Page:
Behind the Scenes at the Museum

I’ve been a fan of Kate Atkinson’s since a couple of years ago, when I read her three Jackson Brodie mysteries and then Human Croquet. Teresa fell in love with her shortly thereafter, when she read the Brodie mysteries, Emotionally Weird, and Behind the Scenes at the Museum. Teresa’s review of this latter book, Atkinson’s debut novel, is terrific, and says all I could want to say about plot and voice, so go ahead, click through and read it, and then come back. I’ll wait, and then give you some of my own reactions to this marvelous and intricate novel.

I have frequently run into this problem, where the blurbs on a book jacket will give me the idea that a book is terribly funny, and then when I read it I find the primary tone melancholy or even outright sad. In the comments of his recent discussion of Trollope, Amateur Reader suggested that “comic” and “heartbreaking” are not necessarily at odds, and that’s certainly true of Behind the Scenes at the Museum.

One of the main motifs that winds its way through the book — the one I loved the best — was that of the “woman lost in time.” The irrepressible Ruby Lennox describes generation after generation of women who have lost their identity or been subsumed to others or been forgotten for other reasons. Not one you play for belly laughs. Yet even when it’s heartbreaking (war, bad marriages, the death of children) it’s never grim or sentimental, partly because of the voice Teresa represents so well, and partly because Ruby (or rather, Atkinson) takes such a vivid interest in each character. Each individual has a story: a beginning, a middle, an end. There are no bit parts. The fact that the book starts with that hilarious bit about Ruby’s conception confirms it: we all take center stage for someone, even if only for ourselves.

One thing I noticed, reading this book, is that Atkinson presents the nature of the world itself as dangerous for her women (and, to a slightly lesser extent, for her men as well.) Each element offers death: fire, water, earth, air. There isn’t any escape from it, except to the relative peace of Canada, and even then, time is master. Still, the book is never fatalistic or depressing. There’s a healing sense to all this knowledge, and to the self-discovery that accompanies it.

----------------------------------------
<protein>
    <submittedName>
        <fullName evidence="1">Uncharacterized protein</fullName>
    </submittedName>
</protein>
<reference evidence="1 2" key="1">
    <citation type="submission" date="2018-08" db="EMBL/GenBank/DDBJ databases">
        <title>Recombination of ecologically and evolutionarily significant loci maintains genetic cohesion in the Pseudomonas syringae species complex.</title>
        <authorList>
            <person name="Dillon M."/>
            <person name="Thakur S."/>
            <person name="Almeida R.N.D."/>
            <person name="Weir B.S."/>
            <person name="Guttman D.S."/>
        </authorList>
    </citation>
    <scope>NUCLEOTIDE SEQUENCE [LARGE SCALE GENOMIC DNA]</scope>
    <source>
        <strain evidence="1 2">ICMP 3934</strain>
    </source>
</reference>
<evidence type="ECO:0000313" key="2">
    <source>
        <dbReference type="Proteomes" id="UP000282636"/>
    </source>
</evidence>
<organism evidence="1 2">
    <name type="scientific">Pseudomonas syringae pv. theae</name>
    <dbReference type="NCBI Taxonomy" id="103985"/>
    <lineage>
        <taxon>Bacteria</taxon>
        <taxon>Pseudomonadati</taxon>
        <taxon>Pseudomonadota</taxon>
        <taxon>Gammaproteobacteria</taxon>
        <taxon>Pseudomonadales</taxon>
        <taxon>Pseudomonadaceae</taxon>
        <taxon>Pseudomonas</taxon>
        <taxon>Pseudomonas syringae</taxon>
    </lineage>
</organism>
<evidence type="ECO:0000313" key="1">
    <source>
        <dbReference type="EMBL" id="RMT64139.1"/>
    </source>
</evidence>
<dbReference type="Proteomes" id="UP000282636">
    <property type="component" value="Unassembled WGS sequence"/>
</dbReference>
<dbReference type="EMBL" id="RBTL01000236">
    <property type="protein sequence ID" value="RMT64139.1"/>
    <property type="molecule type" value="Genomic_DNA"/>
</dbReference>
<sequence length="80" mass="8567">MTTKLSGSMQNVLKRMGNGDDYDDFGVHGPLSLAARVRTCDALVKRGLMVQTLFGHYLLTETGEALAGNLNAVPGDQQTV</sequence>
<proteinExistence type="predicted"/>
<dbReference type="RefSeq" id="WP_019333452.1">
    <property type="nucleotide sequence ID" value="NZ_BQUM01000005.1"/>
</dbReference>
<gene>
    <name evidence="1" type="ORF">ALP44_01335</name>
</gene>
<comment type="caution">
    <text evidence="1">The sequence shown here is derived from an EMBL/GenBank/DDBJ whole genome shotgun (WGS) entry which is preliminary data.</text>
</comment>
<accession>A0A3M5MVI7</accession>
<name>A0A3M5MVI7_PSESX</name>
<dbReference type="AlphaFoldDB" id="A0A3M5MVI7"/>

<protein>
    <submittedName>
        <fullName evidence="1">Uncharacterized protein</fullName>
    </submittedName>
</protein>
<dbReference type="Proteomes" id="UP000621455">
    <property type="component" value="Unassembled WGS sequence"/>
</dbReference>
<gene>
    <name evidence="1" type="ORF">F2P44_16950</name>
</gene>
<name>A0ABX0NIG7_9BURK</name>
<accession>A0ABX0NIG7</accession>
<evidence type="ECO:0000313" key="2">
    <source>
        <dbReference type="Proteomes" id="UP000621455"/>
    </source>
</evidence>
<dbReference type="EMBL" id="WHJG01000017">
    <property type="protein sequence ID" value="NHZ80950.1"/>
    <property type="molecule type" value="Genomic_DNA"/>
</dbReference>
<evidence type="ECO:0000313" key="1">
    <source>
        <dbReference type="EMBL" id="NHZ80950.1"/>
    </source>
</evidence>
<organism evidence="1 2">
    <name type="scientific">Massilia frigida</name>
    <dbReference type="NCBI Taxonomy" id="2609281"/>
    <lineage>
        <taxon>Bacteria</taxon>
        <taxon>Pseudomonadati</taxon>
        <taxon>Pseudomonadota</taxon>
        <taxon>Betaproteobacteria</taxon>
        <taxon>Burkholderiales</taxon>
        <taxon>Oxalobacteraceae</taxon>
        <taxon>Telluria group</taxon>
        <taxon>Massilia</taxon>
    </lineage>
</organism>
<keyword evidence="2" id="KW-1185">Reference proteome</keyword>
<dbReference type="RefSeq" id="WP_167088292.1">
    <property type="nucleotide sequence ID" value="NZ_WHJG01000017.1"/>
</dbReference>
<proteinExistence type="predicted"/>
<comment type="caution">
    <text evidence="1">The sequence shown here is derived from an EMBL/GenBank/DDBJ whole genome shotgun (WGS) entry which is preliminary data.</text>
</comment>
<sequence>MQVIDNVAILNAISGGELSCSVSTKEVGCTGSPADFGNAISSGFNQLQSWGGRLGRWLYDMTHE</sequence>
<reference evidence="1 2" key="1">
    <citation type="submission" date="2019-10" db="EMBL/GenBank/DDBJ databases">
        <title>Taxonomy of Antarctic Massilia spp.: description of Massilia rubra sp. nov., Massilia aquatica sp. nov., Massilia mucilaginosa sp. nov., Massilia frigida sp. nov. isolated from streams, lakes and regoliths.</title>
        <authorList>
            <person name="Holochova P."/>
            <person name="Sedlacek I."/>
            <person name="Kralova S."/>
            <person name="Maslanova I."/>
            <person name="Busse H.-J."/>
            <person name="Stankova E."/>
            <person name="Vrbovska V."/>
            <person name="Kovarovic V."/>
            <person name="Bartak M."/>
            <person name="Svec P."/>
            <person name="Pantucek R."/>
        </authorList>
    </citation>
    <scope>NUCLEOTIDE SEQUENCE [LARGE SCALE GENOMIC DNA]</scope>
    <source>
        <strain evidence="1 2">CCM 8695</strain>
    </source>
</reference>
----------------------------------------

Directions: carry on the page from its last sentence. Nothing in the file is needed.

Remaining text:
I think Kate Atkinson is a marvel: her writing always seems to be exactly what’s needed, even if you don’t know, going in, what that is. Even when her writing sparkles and jumps and experiments, it never gets in its own way. I can’t believe how quickly she’s become a solid favorite of mine. Long may it last.

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9 Responses to Behind the Scenes at the Museum

  1. Deb says:

    I haven’t read this one, but I’ve read all of Atkinson’s Jackson Brodie books and if there’s one message that comes across loud and clear in all of them it’s that life is dangerous for women, full of traps both physical and emotional. Often it’s Brodie himself who feels this more strongly than the women he’s trying to warn/protect.

    On the other hand, I found myself laughing out loud at many scenes in the books. Not big belly laughs, but the laughter than comes from the recognition of the paradoxes and contradictions of the human condition. Any author who can make you laugh and cry with the same book–sometimes in the same chapter–is an ace with me!

    • Jenny says:

      Deb, your second paragraph here is an excellent summary of why I love Atkinson’s writing. She does so beautifully with exactly those paradoxes and contradictions — life is messy, and she points it up wonderfully!

  2. Mystica says:

    I had not even heard of this one so am very grateful for the review. I will be keeping an eye out for this book.

  3. Teresa says:

    I’m so happy you loved this as much as I did. I can’t quite decide if this or Emotionally Weird is my favorite Atkinson—I think Emotionally Weird, but only by a hair. (And of course I still have yet to read Human Croquet, Not the End of the World, and Started Early, Took the Dog)

    • Jenny says:

      I can’t decide between any of them, honestly. She is just so good. Emotionally Weird is next on my Atkinson list. Did you ever get the ARC of SE, TMD?

      • Teresa says:

        Nope, I shall probably put myself on the library holds list, though, as soon as the TBR dare is over. Or I could borrow your copy when I see you in April? (Squee!)

  4. nymeth says:

    Having recently finished and loved Case Histories, I can’t wait to get my hands on this. A lovely review, Jenny.

  5. Lesley says:

    I read this one a few years ago for a book club and absolutely loved it, but I haven’t attempted to read any of her other books, since if I recall correctly, they are mainly crime fiction and that’s not a genre that really appeals to me.

    I agree with you on the funny reviews about books. It is very misleading; there’s another one I can’t think of now where the cover quote said something out laugh-out loud hilarity and it was not in the least. And I think I have a pretty decent sense of humor!

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